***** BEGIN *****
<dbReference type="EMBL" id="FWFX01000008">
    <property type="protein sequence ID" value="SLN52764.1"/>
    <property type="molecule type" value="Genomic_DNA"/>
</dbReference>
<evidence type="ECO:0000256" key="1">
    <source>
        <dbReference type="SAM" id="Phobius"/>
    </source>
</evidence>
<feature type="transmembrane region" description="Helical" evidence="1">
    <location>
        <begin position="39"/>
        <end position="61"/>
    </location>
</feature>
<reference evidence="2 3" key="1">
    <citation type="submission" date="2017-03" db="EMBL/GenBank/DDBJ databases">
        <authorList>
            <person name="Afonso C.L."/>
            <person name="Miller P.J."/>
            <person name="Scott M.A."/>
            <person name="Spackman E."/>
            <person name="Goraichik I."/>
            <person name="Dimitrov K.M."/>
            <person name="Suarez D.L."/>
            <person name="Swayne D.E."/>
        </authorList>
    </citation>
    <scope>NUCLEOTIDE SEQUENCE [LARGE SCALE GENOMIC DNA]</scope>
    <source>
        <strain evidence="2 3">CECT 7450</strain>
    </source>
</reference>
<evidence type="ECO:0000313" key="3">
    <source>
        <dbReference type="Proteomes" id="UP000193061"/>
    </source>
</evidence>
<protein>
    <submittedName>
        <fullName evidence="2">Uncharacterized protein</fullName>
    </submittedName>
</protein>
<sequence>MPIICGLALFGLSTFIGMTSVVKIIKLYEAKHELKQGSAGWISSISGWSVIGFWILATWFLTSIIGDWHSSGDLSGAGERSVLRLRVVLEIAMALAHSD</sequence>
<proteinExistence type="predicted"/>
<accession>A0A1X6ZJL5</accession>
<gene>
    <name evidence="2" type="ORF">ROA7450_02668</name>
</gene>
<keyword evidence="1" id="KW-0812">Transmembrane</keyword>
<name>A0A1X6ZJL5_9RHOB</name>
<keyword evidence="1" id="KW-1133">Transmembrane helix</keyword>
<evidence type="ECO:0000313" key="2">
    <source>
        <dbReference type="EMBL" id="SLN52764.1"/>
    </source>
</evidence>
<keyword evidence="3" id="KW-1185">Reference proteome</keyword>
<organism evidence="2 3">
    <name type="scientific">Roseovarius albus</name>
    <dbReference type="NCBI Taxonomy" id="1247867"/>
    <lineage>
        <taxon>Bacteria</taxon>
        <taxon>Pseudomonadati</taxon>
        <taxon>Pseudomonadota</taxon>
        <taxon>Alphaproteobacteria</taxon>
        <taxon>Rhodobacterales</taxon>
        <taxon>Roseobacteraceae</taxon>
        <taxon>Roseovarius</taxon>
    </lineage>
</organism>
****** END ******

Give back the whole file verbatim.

<dbReference type="EMBL" id="FWFX01000008">
    <property type="protein sequence ID" value="SLN52764.1"/>
    <property type="molecule type" value="Genomic_DNA"/>
</dbReference>
<evidence type="ECO:0000256" key="1">
    <source>
        <dbReference type="SAM" id="Phobius"/>
    </source>
</evidence>
<feature type="transmembrane region" description="Helical" evidence="1">
    <location>
        <begin position="39"/>
        <end position="61"/>
    </location>
</feature>
<reference evidence="2 3" key="1">
    <citation type="submission" date="2017-03" db="EMBL/GenBank/DDBJ databases">
        <authorList>
            <person name="Afonso C.L."/>
            <person name="Miller P.J."/>
            <person name="Scott M.A."/>
            <person name="Spackman E."/>
            <person name="Goraichik I."/>
            <person name="Dimitrov K.M."/>
            <person name="Suarez D.L."/>
            <person name="Swayne D.E."/>
        </authorList>
    </citation>
    <scope>NUCLEOTIDE SEQUENCE [LARGE SCALE GENOMIC DNA]</scope>
    <source>
        <strain evidence="2 3">CECT 7450</strain>
    </source>
</reference>
<evidence type="ECO:0000313" key="3">
    <source>
        <dbReference type="Proteomes" id="UP000193061"/>
    </source>
</evidence>
<protein>
    <submittedName>
        <fullName evidence="2">Uncharacterized protein</fullName>
    </submittedName>
</protein>
<sequence>MPIICGLALFGLSTFIGMTSVVKIIKLYEAKHELKQGSAGWISSISGWSVIGFWILATWFLTSIIGDWHSSGDLSGAGERSVLRLRVVLEIAMALAHSD</sequence>
<proteinExistence type="predicted"/>
<accession>A0A1X6ZJL5</accession>
<gene>
    <name evidence="2" type="ORF">ROA7450_02668</name>
</gene>
<keyword evidence="1" id="KW-0812">Transmembrane</keyword>
<name>A0A1X6ZJL5_9RHOB</name>
<keyword evidence="1" id="KW-1133">Transmembrane helix</keyword>
<evidence type="ECO:0000313" key="2">
    <source>
        <dbReference type="EMBL" id="SLN52764.1"/>
    </source>
</evidence>
<keyword evidence="3" id="KW-1185">Reference proteome</keyword>
<organism evidence="2 3">
    <name type="scientific">Roseovarius albus</name>
    <dbReference type="NCBI Taxonomy" id="1247867"/>
    <lineage>
        <taxon>Bacteria</taxon>
        <taxon>Pseudomonadati</taxon>
        <taxon>Pseudomonadota</taxon>
        <taxon>Alphaproteobacteria</taxon>
        <taxon>Rhodobacterales</taxon>
        <taxon>Roseobacteraceae</taxon>
        <taxon>Roseovarius</taxon>
    </lineage>
</organism>